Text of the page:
Platformland November 2021

Welcome to what I’m half thinking should be rebadged ‘primary key monthly’.* This month is quite identity heavy again, but there’s also libraries, postcodes and digital trade to get stuck into. It’s moved over to Substack because people kept on asking for something more bookmark-able.


Platform news

Software is politics

The practice of platforms

Occasional links to blog posts where people talk about what’s different about the job of making platforms…

Reading list

Digital ID tech is moving fast. #GoodID will ensure it doesn’t break things

Robert Karanja of the Omidyar Network provides a refreshingly non-hyperbolic overview of the state of digital ID:

Digital IDs can make it easier and safer for individuals to bank, vote, travel, obtain government services and safeguard their social media profiles and interactions.

But here’s the problem: Digital IDs can also be used to restrict freedoms, increase surveillance and actually make it harder to do many of the things they are supposed to facilitate.

And restates the case for standards and norms around digital identity platforms and meeting real user needs:

That’s why the global push to harness sophisticated, cutting-edge technologies to create digital ID systems can benefit from a focus on good policies, transparent processes and accountability. The ethos of the tech community is famously to “move fast and break things.” With the #GoodID movement, we can reconcile that impulse when it comes to digitizing society with the needs, experiences and rights of everyday citizens.

A living platform: platformization processes within the Norwegian library sector

What if you apply platform thinking to Libraries? How do commercial platforms disintermediate civic interactions? Are libraries a prerequisite for government digitisation programmes? (It’s long, so recommend jumping to section 8).

Discrimination in digital immigration status

Joe Tomlinson, Jack Maxwell and Alice Welsh document how the use of digital credentials to prove post-Brexit immigration status in the UK, with no non-digital route, may be unlawful under anti-discrimination law.

It is difficult to imagine a more important document than one which proves the entitlement to reside in a particular state: it is used as the manifestation of the ‘right to have rights’. In practice, this means that those individuals can only access and share proof of their immigration status online, including when they want to rent a property or apply for a job.

They note that the choice for a digital only approach is a policy choice as the agreement between the EU and UK only says that proof ‘may’ be digital, and there is no law requiring it to be digital only. Then go on to illustrate how, statistically, this choice effects disabled people, older people, and Gypsy, Roma and Traveller people. They give examples to illustrate the types of problems people may face, such as:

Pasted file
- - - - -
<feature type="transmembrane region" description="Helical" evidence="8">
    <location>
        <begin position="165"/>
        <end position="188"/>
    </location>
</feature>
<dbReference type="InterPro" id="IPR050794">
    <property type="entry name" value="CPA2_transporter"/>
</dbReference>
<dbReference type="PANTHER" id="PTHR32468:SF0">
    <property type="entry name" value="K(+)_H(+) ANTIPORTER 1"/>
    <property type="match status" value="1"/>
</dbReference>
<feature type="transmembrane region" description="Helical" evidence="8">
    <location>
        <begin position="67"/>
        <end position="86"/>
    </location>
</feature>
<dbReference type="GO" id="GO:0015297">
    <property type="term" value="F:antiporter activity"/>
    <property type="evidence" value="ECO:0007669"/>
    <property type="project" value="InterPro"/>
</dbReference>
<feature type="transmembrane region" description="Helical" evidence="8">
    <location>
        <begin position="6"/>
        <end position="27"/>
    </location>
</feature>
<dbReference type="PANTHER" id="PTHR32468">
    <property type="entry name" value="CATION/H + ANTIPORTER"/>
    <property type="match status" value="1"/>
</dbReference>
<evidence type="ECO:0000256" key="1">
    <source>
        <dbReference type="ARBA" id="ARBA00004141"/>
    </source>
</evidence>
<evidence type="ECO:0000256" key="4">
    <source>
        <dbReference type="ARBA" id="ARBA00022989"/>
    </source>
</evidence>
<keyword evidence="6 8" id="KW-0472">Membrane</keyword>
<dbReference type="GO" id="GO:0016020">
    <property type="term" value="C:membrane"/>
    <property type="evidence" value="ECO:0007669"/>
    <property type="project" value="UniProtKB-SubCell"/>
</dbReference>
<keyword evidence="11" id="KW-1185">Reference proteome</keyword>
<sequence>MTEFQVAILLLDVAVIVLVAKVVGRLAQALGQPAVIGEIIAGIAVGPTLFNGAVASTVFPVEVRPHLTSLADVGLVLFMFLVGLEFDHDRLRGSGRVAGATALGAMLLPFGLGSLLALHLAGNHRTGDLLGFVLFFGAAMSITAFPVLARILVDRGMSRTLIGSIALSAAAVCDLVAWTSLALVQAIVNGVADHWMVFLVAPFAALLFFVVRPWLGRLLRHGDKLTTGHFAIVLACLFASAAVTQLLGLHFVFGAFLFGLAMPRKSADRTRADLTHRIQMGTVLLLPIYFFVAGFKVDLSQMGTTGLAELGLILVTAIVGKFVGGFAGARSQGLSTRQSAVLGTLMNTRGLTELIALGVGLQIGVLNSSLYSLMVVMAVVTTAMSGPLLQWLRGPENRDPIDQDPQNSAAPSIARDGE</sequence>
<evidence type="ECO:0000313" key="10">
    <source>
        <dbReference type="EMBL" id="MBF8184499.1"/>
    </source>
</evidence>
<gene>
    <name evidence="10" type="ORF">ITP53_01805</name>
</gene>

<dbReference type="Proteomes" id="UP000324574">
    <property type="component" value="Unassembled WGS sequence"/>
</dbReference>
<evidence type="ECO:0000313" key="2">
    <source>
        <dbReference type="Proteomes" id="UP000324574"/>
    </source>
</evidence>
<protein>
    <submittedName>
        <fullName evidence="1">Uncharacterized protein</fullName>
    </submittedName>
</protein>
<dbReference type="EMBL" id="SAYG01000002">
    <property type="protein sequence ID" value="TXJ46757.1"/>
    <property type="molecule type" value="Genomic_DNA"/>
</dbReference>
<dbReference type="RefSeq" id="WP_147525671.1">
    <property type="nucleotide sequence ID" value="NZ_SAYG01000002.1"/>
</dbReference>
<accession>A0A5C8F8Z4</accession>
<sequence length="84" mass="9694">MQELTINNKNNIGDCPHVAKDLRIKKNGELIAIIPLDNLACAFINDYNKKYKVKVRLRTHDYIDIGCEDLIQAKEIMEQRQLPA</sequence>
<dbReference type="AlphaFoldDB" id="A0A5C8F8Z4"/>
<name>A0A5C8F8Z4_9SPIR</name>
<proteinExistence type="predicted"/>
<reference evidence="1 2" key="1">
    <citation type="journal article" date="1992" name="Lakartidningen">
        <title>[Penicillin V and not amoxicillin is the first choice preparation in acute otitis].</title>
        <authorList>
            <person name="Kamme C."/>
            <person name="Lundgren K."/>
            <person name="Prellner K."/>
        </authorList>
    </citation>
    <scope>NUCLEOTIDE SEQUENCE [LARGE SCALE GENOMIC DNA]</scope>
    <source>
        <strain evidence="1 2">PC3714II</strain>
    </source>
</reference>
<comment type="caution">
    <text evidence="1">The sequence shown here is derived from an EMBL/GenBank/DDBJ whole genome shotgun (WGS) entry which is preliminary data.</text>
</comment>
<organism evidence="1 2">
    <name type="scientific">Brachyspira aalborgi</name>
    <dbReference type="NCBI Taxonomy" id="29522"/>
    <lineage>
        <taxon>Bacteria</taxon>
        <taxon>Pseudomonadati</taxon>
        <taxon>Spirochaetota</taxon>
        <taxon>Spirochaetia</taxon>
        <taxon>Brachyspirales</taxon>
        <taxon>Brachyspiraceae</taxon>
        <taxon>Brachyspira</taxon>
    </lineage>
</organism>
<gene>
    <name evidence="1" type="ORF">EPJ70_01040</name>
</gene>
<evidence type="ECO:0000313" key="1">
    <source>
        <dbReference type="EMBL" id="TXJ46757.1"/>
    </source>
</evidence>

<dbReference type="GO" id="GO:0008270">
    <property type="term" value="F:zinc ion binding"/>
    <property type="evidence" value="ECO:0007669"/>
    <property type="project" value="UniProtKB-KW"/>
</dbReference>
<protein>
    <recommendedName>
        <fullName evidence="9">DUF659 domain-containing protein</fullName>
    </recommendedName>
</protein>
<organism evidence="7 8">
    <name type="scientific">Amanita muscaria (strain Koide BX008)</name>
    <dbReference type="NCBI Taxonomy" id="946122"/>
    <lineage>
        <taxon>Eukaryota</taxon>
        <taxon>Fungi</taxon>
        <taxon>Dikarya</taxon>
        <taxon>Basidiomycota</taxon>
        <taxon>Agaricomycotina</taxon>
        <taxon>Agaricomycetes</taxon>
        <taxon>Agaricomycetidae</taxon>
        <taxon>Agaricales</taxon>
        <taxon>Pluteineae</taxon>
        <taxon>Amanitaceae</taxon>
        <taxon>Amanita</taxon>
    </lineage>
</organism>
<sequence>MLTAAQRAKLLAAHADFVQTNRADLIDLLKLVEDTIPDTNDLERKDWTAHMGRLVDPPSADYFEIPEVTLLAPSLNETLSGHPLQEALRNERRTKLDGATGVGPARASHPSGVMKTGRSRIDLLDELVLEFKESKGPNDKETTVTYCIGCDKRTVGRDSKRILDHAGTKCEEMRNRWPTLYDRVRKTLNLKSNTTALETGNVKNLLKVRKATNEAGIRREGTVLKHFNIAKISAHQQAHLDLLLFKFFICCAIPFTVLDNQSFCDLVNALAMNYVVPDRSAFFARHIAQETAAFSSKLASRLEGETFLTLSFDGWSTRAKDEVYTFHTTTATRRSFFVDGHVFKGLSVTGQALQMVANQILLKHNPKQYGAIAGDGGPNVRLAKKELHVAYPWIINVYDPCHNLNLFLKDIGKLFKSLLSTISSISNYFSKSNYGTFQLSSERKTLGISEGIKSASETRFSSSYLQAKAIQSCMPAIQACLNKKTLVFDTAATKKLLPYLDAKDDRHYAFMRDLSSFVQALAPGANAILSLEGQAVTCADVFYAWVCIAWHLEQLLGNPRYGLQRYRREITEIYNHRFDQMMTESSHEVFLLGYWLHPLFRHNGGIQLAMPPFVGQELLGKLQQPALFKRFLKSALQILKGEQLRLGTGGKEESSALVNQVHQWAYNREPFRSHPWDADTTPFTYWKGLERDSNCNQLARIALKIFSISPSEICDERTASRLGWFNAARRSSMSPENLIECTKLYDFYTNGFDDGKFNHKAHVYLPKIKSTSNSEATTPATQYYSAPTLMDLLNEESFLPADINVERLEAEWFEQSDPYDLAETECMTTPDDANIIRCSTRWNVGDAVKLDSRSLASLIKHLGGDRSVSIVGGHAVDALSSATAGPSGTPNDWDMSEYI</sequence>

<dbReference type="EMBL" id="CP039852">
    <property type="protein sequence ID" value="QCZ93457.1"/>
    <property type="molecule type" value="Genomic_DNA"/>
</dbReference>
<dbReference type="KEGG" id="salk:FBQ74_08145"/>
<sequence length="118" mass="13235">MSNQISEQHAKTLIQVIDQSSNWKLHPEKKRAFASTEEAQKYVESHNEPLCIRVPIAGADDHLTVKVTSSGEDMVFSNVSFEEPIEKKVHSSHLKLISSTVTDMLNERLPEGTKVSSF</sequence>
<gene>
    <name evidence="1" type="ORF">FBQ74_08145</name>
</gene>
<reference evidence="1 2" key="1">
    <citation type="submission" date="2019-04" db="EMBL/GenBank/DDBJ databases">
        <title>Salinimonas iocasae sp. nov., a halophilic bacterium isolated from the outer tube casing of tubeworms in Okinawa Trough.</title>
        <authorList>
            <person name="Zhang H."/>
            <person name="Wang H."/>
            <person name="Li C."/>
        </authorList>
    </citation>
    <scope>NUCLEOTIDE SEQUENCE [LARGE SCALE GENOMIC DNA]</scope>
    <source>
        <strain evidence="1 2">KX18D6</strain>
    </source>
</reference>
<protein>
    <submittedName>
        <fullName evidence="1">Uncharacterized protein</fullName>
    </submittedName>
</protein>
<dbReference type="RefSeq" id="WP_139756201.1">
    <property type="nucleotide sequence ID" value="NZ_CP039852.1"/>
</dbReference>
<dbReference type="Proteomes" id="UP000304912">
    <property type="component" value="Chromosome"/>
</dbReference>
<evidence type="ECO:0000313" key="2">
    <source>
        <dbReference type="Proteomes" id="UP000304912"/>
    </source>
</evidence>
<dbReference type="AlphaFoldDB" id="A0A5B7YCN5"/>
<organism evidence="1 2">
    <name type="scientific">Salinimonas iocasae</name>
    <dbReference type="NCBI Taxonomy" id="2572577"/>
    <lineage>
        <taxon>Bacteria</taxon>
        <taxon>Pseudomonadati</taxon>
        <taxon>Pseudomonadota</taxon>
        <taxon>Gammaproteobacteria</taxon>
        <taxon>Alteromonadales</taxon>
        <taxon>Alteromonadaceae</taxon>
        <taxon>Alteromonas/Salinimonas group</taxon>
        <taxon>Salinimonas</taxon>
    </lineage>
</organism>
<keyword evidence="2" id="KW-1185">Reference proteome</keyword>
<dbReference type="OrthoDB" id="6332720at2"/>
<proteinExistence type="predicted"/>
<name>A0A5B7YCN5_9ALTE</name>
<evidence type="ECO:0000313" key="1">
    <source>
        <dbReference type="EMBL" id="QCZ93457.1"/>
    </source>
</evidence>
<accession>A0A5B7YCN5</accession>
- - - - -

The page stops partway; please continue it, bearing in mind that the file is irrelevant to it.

P has applied for a job. The employer calls P to arrange a time for an interview, and asks him to ‘bring along documents for the right to work check’. P brings his passport and letter of confirmation of status to the interview, but the employer says that he needs a ‘code’ from him. P does not have a smartphone with which to access his status. The employer offers to let him use one of its computers, but this is no assistance. P cannot remember the ID document or email address associated with his EUSS application and he does not know how to find and navigate the website. P misses out on the job.

This paper is interesting from a Platformland point of view in a few ways. Firstly, digital credentials are clearly on the rise and we’ll likely see more situations like this. Digital credentials in the hands of users can empower, but they when are associated with a mandate from government you can’t pretend there is choice for the end user. Secondly, this is a great example of academics unpicking how a digital service works (the paper includes example user journeys, for example). This should prompt the question: how can digital teams be more transparent about how services work so they can enable this kind of scrutiny. Thirdly, the authors make the case that a mixed (digital and paper) approach might alleviate the situation. If the problem of minting and issuing codes was solved once across government could it make that easier and cheaper?

* After all, most of government is mostly service design, and most government service design is about making it easier or harder to join databases together, and that space is the space of platforms. (I’m beginning to think the Artisan Integers movement was onto something after all).

** Is there good user research / HCI studies into if ‘wallets’ are a good paradigm for users? It probably is, but …